Anti-Abuse Ad: Why the Kids-Only Ad Might Not Serve Its Purpose
On Monday, a video uploaded to YouTube in late April went viral on social media outlets. The link was titled, "This Ad Has a Secret Anti-Abuse Message That Only Kids Can See," and "touching," "heartbreaking," "inspirational," and "hopeful" were probably some of the words that many viewers would’ve used to describe it. Made by the Aid to Children and Adolescents at Risk Foundation, the objective was to answer the question, “How do we get our message across to kids, even when they’re accompanied by an adult?” So the video depicts two messages being displayed for different target audiences. One audience consists of adults (or people who are at least taller than a typical 10-year-old), and the other is children (or anyone who’s shorter than the average height of a 10-year-old). The message for the adult audience is about advocacy for battered children. To the children, a number to an abuse hotline is listed, along with other messages to encourage them to seek help.
While watching the video, I couldn’t stop thinking about my personal familiarity of how abuse goes on in a home. Even after calling an abuse hotline and getting authorities involved, my situation still turned out to be a nightmare in the hands of “advocates.” Only months ago, I was 19, and my sister, who was majorly affected, happened to be a 16-year-old minor. Things still went wrong for us, even at our age. Though created with compassionate intent, the video left me feeling hopeless because I figured it won’t help like its creators intended, especially in a place like New Jersey, where I used to live.
An in-depth personal account would help me explain the real problems with child-abuse advocacy, but it’s better that I discuss my conclusions as a sophomore research scholar at Cornell University. Recently, I focused on being an advocate and not a victim by searching for solutions to the problems created by child-custody cases involving domestic violence in New Jersey. Based upon my own understanding and research, I can describe what’s wrong with the video by using two adjectives: 1) It's ineffective, and 2) It's irrelevant. The first might be very obvious, but I’ll briefly point it out and then get into what’s wrong in New Jersey that might keep this ad from being effective.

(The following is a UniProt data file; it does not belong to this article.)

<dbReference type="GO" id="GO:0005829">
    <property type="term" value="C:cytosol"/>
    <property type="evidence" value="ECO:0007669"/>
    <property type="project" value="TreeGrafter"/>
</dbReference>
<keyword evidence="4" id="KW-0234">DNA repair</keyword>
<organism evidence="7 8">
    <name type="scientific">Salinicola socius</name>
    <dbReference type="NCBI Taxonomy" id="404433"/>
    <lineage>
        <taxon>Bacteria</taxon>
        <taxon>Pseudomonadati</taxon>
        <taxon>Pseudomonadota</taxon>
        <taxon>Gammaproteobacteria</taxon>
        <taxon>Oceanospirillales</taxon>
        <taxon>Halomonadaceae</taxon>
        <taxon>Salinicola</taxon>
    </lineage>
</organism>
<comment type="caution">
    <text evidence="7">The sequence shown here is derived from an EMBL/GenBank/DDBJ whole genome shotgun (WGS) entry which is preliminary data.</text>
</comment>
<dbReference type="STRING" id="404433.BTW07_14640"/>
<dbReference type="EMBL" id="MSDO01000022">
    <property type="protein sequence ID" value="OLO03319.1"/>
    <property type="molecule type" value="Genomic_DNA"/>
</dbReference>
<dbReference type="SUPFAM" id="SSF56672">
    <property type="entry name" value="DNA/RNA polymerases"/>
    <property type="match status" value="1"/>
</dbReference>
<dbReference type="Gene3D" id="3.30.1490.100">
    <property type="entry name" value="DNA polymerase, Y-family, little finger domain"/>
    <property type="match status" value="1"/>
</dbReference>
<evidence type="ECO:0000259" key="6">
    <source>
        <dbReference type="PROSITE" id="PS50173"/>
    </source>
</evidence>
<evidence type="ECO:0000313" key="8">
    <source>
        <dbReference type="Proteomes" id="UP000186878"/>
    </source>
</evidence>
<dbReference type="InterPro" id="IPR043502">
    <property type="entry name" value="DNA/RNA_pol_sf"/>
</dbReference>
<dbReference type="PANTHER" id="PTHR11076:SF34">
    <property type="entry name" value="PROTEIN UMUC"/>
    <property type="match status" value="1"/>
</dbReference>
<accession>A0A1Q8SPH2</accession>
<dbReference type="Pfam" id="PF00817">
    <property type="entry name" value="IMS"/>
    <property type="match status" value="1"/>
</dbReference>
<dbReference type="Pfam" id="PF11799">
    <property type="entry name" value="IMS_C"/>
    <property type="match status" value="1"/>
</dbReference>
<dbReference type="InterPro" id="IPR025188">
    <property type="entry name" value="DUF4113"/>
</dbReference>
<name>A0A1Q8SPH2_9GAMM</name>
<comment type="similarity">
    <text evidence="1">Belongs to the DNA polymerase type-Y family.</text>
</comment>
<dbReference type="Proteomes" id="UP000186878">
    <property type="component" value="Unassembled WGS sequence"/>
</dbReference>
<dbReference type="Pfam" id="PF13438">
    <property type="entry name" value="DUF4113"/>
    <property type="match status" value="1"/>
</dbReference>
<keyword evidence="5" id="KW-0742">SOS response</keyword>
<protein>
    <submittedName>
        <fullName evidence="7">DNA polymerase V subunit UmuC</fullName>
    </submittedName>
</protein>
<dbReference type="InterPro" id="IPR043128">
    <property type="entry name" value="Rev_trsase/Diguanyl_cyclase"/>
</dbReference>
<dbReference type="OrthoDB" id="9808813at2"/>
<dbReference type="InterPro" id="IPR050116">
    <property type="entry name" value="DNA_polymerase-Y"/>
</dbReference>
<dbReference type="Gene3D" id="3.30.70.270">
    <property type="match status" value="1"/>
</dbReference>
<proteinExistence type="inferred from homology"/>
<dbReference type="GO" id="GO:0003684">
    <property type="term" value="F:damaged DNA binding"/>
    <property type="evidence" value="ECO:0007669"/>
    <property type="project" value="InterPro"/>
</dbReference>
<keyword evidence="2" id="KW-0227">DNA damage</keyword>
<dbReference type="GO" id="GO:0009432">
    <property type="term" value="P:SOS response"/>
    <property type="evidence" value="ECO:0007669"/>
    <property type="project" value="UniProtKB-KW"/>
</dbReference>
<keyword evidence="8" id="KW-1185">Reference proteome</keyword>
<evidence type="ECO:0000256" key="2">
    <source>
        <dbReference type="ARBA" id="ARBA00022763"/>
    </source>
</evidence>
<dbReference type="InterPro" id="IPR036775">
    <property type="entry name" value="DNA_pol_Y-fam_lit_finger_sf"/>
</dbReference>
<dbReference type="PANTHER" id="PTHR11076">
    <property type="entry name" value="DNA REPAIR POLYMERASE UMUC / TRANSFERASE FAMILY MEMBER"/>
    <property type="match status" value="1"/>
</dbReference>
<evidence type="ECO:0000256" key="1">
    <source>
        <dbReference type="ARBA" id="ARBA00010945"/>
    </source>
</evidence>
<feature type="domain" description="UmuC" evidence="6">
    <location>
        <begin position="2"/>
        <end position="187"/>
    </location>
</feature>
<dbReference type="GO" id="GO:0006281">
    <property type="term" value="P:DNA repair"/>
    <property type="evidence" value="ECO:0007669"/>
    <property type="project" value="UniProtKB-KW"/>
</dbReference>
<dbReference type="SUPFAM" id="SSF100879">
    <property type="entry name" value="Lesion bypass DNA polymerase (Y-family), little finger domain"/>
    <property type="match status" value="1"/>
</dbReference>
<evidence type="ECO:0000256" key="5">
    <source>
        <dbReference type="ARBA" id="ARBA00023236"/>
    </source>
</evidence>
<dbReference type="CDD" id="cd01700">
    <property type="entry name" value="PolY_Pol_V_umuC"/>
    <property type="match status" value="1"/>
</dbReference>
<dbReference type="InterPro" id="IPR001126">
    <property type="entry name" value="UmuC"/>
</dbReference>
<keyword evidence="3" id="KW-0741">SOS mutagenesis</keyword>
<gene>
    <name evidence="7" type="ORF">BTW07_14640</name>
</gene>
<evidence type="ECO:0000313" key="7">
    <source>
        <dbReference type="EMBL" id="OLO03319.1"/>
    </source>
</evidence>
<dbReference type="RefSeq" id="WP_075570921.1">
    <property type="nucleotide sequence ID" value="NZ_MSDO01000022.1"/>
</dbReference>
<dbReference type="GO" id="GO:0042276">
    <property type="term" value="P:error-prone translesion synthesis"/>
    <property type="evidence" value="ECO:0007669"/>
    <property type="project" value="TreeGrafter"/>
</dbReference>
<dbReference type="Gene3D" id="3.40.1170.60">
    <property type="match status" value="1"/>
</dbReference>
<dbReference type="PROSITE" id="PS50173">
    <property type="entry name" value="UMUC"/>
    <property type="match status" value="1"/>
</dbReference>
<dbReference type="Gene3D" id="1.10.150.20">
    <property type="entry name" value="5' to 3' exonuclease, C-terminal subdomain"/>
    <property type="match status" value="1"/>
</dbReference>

Aside from the fact that the ad's “secret” message is not really a secret anymore, there are some other observable problems. Access to resources outside of the home or in the public sphere is difficult, even improbable, for abused children. And even though children are definitely more tech-savvy these days, phone usage is also probably out of their reach. Perhaps most of all, abuse instills fear. Calling a hotline would be nothing short of brave, which many abused people (especially young children) aren’t empowered to be by their abusers.
Imagine that an abused child is brave enough to call an abuse hotline. Generally, people think of this as a moment of relief, but in many places, the battle just gets more complicated. In New Jersey, the child-welfare system, mainly the Department of Children and Families (DCF), can worsen the case for abused children. Sadly, tragedies occur like that of the toddler boy talked about in this Associated Press video. In a Huffington Post article about this relatively recent tragedy, the author stated that in spite of increased caseload and low performance levels, “the state legislature cut $11.5 million from the 2013 DCF budget.”
Under New Jersey law, the best interest of the child is defined as “frequent and continuing contact with both parents and having both parents share the rights and responsibilities of child rearing” (N.J.S.A. 9:2-4.). This seems appropriate until one looks at the recent policy changes made in 2009 concerning DCF’s domestic-violence guidelines. The changes basically do not require any automatic loss of custody when domestic violence is involved.
As if things cannot get any worse for abused children, the court system has been in the headlines because there’s been a statewide judge shortage since 2011. New Jersey appoints judges instead of electing them, so the state's lack of judges is a political problem and a tragedy for battered children.
The spread of an anti-abuse ad isn’t going to help as much as people would hope. Often, there are serious implications in budgeting and politics that affect the performance of all aspects of the child-welfare system, which include law enforcement, programs like the DCF, and court systems. Awareness is progress, but the real issues often go unaddressed and unrealized by the public.